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Tropo

Discussion in 'Off Topic' started by Mark Laszczuk, 14th Nov, 2008.

  1. Mark Laszczuk

    Mark Laszczuk Well-Known Member

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    Have seen the Jesse Livermore biography get a few mentions in the last little while online. Seems to have some good info in there. Have you read it? If so, is it any good? I was thinking about grabbing it, even though I'm not a trader.

    Mark
     
  2. Tropo

    Tropo Well-Known Member

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    Mark,
    Are you talking about ‘Reminiscences Of A Stock Operator’ - by Edwin Lefevre?
    I do have it. It is kind of fictionalized biography of Jesse Livermore. Top book !!!!!
    According to J. Schwager :
    ‘First published in 1923, it remains one of the most highly regarded financial books ever written and seems all but certain to enter the 21 century as a volume still in print.’
    I would strongly suggest to read it!!!

    Jesse Livermore - Famous stock market trader and investment author. Jesse Livermore Biography
    ________________________________________
    Jesse Livermore is a stock market legend, known as the “great bear of Wall Street”. In a life spent on Wall Street, he made and lost four fortunes.

    A quick study of the Stock Market will often reveal stories of Jesse Livermore a renowned and legendary stock trader. He was a well known man in his time rubbing shoulders with the elite, including famous and powerful people and also to the average person through newspapers that covered stories on him.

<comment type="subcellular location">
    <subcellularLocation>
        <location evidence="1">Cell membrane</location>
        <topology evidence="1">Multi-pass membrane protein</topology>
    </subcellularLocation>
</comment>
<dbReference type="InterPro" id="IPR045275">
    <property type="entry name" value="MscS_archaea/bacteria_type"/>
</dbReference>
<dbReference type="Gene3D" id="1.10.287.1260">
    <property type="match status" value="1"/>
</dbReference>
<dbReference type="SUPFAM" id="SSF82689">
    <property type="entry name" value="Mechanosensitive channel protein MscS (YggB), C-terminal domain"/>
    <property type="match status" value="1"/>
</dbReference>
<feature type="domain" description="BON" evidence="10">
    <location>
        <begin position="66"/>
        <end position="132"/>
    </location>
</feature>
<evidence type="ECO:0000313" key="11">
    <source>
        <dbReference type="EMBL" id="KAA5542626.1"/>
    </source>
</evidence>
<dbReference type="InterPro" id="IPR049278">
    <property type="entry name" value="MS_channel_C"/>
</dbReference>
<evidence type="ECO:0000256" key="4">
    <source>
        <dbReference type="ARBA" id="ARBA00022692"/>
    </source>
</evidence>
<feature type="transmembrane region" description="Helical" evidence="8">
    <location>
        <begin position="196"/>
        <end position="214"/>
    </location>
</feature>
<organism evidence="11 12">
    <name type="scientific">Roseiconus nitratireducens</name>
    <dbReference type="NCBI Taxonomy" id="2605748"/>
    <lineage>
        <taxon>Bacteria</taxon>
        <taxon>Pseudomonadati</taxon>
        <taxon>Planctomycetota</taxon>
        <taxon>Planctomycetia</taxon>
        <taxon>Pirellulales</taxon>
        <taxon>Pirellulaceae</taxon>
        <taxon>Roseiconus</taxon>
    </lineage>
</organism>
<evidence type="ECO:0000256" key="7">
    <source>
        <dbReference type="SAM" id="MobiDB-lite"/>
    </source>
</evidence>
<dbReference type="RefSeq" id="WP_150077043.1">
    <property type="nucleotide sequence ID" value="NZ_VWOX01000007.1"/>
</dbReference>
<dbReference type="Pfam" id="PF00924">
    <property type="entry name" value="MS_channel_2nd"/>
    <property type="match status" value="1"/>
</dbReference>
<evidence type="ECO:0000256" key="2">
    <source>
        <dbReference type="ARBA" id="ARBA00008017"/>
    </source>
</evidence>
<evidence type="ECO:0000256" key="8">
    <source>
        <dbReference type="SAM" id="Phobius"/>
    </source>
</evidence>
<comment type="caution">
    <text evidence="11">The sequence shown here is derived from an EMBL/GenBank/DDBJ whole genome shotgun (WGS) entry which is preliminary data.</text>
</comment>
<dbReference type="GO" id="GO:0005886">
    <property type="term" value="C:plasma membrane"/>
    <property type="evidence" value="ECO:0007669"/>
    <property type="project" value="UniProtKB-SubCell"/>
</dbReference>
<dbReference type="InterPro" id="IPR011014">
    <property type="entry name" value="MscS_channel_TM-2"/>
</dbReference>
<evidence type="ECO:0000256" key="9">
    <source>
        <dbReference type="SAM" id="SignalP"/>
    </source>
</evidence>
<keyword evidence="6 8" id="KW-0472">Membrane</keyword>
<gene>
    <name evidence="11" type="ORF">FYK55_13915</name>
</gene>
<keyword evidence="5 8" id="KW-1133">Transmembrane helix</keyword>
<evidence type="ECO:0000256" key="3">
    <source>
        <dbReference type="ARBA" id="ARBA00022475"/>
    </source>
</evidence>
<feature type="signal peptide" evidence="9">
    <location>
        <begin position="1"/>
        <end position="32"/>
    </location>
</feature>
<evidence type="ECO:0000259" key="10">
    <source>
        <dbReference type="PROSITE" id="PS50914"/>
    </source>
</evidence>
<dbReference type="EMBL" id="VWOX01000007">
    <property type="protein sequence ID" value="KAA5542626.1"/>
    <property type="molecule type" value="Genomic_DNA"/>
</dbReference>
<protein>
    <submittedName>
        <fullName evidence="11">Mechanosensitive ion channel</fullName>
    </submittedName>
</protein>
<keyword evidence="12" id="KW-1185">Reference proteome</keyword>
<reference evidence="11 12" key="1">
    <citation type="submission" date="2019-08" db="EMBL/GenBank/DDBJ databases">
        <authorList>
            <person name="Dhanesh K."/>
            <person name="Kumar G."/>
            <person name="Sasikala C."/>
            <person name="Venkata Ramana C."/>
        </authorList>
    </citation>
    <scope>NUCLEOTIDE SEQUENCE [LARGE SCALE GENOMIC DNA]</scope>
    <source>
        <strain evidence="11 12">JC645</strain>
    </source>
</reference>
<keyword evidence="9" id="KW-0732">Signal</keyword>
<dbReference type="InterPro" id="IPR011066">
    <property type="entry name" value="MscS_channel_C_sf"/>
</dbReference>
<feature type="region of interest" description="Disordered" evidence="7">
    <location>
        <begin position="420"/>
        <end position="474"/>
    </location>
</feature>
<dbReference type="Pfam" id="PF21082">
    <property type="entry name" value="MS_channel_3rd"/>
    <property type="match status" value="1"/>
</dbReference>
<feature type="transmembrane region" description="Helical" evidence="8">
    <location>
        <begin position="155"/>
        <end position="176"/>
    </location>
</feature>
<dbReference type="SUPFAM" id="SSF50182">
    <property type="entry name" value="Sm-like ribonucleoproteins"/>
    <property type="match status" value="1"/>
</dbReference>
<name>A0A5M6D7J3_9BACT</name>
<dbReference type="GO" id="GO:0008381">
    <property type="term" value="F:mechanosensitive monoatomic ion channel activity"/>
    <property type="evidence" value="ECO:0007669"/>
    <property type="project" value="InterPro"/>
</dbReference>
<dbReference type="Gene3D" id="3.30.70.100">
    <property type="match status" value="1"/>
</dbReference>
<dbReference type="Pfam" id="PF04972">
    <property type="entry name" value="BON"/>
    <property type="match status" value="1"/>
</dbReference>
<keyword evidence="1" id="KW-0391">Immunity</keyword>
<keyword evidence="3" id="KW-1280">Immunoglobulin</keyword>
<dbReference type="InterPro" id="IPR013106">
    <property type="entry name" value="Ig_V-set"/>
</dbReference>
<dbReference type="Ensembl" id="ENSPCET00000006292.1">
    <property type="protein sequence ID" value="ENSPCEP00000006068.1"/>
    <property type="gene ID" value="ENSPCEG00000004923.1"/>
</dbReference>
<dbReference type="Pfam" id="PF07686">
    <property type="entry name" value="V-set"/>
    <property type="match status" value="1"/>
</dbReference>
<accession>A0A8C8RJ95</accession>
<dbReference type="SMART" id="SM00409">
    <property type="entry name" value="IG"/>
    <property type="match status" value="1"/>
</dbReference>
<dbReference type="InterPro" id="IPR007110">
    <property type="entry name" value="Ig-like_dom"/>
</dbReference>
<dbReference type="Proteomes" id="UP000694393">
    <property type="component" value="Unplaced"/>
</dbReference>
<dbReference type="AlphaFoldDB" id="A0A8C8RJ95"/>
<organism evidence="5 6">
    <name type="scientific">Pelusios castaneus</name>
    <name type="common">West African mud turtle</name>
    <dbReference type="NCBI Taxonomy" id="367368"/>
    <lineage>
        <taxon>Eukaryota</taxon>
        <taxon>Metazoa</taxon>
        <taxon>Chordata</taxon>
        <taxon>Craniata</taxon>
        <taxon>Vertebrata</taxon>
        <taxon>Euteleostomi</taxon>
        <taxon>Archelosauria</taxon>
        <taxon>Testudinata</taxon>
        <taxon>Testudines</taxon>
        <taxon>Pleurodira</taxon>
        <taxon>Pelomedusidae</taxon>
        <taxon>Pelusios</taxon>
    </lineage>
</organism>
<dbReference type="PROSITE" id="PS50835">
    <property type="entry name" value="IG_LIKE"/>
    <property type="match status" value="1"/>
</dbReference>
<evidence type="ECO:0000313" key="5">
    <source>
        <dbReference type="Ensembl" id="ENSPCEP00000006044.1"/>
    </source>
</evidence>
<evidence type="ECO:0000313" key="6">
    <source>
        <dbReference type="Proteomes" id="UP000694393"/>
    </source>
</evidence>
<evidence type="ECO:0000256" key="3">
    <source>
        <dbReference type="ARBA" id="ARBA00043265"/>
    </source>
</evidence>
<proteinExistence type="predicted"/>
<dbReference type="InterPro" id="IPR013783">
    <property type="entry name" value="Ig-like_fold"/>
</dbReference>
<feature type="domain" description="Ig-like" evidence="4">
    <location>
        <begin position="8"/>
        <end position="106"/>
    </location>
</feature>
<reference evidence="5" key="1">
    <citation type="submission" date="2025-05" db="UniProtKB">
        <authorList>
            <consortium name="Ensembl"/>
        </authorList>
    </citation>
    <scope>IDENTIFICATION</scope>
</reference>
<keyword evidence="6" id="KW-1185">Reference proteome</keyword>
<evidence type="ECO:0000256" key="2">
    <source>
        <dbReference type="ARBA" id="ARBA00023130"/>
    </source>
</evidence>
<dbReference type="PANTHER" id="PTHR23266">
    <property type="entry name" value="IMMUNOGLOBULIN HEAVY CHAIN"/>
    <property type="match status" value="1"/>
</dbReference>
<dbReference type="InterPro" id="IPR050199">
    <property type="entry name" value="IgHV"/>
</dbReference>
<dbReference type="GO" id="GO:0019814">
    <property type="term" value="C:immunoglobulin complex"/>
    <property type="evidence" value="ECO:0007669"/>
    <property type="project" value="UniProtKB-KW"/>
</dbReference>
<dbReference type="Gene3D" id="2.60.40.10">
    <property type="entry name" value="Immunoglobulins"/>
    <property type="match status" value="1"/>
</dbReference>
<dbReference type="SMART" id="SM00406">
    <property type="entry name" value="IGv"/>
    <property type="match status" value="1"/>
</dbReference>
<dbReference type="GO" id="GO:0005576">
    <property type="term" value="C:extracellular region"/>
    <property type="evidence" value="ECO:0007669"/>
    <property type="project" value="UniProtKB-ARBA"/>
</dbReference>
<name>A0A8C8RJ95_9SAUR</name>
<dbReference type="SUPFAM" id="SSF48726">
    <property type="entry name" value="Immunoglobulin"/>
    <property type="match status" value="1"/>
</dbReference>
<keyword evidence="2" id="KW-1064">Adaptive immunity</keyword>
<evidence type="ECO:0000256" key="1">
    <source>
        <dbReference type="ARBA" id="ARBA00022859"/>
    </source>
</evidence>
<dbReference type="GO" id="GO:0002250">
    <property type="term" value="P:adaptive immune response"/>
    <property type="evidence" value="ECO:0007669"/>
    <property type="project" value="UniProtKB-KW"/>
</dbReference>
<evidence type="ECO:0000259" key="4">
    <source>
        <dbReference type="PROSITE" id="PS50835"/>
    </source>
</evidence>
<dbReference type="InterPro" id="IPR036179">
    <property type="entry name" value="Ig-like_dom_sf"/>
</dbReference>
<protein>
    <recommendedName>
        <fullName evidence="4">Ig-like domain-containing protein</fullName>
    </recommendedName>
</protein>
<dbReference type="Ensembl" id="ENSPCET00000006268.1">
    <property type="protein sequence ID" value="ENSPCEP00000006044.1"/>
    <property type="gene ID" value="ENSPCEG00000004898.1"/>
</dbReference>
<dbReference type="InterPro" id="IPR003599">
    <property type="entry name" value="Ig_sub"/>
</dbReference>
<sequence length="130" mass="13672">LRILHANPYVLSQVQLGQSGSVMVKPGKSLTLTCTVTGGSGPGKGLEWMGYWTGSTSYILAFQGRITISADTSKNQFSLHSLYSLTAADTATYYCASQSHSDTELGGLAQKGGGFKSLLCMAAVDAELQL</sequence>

Livermore left home in 1891 at the tender age of 14 with nothing more than 5 dollars in his pocket. Livermore soon started as a board boy in the offices of Paine Webber and was eventually banned from working in the ‘Bucket Shops’ of New York and Boston due to him making such a large amount of money on the stock market. In the Wall Street crash of 1907 Livermore was asked to stop pounding the market into oblivion. He made 3 million dollars in one day during the panic. He made a fortune in the crash only to lose it soon after.

    Livermore later sold the market short before the crash in 1929, and entered the depression with $100 million in cash. Livermore’s timing techniques, money management systems, and high-momentum approach to trading was innovative and still remains well-founded today. Being a mysterious trader, he worked out of a secure office penthouse on Fifth Avenue where he traded in secrecy.

    Livermore had a turbulent personal life, being a womanizer who could never remain faithful. A succession of failed relationships lead to several divorces and animosity with his ex wives. Livermore lived a lavish lifestyle, but his relationship with money was the most interesting aspect of his life. He made himself rich and then broke again on three occasions. It's said that he was a manic depressive or similar which would explain his often erratic behaviour. Without ever getting help for his problems, he took his own life in New York in 1940.

    Livermore wrote the classic "How to Trade in Stocks" with his exploits recorded in one of the greatest book on speculation of all time.
     
  3. Mark Laszczuk

    Mark Laszczuk Well-Known Member

    Joined:
    16th Aug, 2005
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    Location:
    Brisbane
    Yeah, that's the one. Cheers Mark, will give it a look I reckon.

    Mark